Words and Peace is having a Books on France 2014 Reading Challenge. Since I am going through the Rougon-Macquart series by Emilé Zola, this will be an easy challenge for me.
The rules for this challenge are:
Any book related to France
- it can be set in France
- written by a French author
- written in French, by authors from any country
- about a French theme: French cuisine, French fashion, etc.
- it can be a book counted for another challenge
All genres are accepted
All media is accepted
LEVEL 1: “un peu” = 3 books
LEVEL 2: “beaucoup” = 6 books
LEVEL 3: “passionément = 12 books
LEVEL 4: “doublement passionément” = 24 books
LEVEL 5: “a la foile” = 52 books
Please see her post for details about a special giveaway!
I will go for LEVEL 1, because I’m not sure if I will make LEVEL 2 but I will give it a try.
In addition to Zola, I am going to try to read at least one book in French in 2014, possibly two. Sadly I am going to make them children’s books, because my French needs serious review. My choices are:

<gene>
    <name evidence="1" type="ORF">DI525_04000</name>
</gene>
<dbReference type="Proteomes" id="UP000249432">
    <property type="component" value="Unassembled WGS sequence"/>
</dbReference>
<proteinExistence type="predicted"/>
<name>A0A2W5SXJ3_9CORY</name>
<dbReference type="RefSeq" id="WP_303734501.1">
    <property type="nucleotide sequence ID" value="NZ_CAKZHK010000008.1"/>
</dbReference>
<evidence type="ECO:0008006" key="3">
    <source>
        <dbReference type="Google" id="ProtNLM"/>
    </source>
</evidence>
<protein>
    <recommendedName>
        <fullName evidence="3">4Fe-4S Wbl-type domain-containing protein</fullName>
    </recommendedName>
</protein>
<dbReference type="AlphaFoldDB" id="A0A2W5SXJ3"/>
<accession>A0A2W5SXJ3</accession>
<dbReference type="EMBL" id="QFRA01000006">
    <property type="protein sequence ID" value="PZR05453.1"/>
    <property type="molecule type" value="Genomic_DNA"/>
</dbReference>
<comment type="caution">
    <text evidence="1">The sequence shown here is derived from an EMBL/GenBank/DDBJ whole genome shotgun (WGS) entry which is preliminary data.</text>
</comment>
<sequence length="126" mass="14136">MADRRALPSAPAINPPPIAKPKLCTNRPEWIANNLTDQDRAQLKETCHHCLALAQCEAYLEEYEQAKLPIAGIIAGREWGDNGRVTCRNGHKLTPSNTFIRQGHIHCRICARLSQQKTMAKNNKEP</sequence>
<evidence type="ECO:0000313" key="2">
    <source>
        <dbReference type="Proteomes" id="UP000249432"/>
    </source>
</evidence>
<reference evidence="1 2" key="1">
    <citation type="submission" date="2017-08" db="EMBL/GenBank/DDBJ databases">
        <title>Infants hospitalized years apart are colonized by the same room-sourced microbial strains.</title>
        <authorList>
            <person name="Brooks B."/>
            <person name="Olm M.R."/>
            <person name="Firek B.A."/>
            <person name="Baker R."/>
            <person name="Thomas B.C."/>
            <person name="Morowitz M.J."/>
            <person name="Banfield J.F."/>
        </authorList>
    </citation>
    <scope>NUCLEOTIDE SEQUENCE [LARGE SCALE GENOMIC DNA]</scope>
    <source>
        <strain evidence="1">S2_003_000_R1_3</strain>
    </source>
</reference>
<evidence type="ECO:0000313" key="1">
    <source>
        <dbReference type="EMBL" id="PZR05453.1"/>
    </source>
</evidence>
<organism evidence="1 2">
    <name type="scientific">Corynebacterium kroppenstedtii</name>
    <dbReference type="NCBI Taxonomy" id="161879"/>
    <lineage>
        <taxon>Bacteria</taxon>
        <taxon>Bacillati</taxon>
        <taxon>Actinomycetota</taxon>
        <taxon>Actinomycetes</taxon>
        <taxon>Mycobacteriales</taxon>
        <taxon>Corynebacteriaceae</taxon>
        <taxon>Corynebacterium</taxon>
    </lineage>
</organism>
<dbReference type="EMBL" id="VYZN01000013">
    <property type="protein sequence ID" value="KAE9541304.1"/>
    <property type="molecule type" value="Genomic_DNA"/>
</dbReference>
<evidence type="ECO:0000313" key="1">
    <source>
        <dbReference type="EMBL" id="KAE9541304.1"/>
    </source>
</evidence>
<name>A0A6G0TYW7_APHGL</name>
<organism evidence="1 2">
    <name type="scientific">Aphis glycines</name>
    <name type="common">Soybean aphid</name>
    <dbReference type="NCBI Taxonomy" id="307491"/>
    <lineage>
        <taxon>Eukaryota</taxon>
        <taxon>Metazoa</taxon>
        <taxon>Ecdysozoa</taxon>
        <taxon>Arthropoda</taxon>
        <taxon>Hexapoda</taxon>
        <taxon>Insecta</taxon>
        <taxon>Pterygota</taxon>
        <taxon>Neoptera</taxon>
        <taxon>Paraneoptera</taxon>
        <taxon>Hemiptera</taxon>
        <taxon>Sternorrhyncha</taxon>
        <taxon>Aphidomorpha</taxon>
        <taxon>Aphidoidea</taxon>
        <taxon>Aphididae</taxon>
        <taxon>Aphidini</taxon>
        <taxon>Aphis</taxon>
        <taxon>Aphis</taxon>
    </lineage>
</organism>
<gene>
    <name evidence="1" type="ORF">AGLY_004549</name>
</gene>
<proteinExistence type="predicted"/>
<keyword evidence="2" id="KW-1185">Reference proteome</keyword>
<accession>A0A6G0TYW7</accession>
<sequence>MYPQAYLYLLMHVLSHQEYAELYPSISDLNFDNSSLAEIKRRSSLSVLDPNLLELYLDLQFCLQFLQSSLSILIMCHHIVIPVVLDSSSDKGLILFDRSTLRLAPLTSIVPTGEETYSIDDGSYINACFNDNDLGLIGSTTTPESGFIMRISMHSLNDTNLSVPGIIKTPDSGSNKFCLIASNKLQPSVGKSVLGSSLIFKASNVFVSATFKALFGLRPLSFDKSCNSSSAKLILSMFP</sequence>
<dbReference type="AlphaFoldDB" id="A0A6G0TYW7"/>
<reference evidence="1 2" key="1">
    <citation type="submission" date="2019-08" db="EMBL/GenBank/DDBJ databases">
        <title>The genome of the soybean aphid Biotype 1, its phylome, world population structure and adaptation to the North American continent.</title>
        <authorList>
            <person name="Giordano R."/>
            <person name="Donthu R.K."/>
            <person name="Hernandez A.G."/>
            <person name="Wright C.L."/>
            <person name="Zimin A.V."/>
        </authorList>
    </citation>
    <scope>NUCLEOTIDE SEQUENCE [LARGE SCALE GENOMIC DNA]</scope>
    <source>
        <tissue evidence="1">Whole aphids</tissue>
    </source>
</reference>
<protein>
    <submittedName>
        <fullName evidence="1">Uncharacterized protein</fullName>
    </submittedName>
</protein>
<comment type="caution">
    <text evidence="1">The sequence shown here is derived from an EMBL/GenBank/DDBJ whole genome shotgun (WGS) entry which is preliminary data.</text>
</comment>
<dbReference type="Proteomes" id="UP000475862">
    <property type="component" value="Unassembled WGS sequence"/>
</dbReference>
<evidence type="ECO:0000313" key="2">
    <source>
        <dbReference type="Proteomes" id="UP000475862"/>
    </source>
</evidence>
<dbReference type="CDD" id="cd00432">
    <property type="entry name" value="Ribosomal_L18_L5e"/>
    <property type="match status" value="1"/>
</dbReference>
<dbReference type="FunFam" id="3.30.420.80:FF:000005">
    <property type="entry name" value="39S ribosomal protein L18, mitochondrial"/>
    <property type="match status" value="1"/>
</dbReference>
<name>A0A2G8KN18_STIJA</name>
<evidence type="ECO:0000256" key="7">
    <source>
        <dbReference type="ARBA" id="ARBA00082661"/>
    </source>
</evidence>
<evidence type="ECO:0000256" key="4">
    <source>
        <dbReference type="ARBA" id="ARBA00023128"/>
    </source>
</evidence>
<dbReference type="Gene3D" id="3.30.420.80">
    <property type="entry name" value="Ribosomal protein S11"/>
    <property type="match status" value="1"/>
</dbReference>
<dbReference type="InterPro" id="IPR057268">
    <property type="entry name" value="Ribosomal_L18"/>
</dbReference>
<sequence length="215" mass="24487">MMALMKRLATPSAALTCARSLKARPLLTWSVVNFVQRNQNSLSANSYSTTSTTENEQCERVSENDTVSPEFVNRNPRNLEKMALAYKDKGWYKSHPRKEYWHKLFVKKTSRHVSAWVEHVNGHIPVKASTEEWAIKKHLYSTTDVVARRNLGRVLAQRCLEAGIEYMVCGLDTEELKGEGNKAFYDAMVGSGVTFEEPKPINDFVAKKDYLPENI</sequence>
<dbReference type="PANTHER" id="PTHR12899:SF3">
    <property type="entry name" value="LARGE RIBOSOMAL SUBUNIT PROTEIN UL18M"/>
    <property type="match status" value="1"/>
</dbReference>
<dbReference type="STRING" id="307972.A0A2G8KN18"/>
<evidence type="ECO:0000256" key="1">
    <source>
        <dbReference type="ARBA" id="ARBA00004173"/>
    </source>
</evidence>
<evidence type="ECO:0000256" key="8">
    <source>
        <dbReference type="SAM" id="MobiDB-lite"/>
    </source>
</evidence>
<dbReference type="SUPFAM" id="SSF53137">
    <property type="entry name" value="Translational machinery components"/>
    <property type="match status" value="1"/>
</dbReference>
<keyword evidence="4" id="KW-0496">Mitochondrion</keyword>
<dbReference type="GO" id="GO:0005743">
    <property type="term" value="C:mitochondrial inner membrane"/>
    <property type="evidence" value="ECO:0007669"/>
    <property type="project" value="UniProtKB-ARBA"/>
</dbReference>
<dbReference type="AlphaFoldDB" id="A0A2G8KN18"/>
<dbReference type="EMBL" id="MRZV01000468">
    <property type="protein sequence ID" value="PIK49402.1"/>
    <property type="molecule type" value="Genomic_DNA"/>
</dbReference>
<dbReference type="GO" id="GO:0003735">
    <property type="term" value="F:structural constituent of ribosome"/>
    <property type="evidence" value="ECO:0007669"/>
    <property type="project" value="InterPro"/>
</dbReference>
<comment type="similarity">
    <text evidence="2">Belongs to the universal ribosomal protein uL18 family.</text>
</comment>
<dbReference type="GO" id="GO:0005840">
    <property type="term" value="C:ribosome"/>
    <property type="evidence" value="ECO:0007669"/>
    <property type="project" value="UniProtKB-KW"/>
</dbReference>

The time is 399 B.C. and Socrates has been charged with the corruption of youth and for believing in gods other than the gods of Athens. His defence? He was told by Chaerophon, a companion of his, that the gods at Delphi had declared that no one was wiser than Socrates, and Socrates, knowing that he was neither great nor wise, set out to find a wiser man than he. But ….. surprise! …… with each man, or segment of society Socrates questioned, he discovered that, while most men had knowledge, they were lacking wisdom and, as of the date of the trial, it does not appear that he has found one wise man.
So what made these respectable men of Athens so enraged that they demanded Socrates’ death? Perhaps the problem was that Socrates didn’t merely question men …… he grilled them, he roasted them, he flambéd them, he broiled them and he probably verbally flogged them, before going on his merry way. Is it any wonder that a large segment of Greek society was out for his blood? Yet Socrates was not ignorant of his unfortunate affect on people. He was aware of the brooding animosity of the enemies he had left scattered in his wake, but he proclaimed that his duty to God, nay, his responsibility to God, was to answer the question that was set before him: Is Socrates the wisest man?